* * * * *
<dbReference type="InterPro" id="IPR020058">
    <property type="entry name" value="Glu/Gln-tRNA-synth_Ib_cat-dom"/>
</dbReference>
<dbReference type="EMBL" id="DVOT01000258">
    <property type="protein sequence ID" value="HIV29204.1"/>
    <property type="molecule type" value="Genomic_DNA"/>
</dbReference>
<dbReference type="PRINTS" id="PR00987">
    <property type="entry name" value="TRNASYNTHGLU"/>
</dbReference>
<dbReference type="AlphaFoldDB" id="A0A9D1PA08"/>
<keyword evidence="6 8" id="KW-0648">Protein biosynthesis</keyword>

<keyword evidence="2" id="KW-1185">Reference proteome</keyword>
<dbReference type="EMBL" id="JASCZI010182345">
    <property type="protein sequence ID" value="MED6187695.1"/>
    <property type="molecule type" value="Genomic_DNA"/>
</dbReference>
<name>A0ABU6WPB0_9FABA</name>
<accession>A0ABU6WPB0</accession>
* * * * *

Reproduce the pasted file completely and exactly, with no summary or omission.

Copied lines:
<dbReference type="InterPro" id="IPR020058">
    <property type="entry name" value="Glu/Gln-tRNA-synth_Ib_cat-dom"/>
</dbReference>
<dbReference type="EMBL" id="DVOT01000258">
    <property type="protein sequence ID" value="HIV29204.1"/>
    <property type="molecule type" value="Genomic_DNA"/>
</dbReference>
<dbReference type="PRINTS" id="PR00987">
    <property type="entry name" value="TRNASYNTHGLU"/>
</dbReference>
<dbReference type="AlphaFoldDB" id="A0A9D1PA08"/>
<keyword evidence="6 8" id="KW-0648">Protein biosynthesis</keyword>

<keyword evidence="2" id="KW-1185">Reference proteome</keyword>
<dbReference type="EMBL" id="JASCZI010182345">
    <property type="protein sequence ID" value="MED6187695.1"/>
    <property type="molecule type" value="Genomic_DNA"/>
</dbReference>
<name>A0ABU6WPB0_9FABA</name>
<accession>A0ABU6WPB0</accession>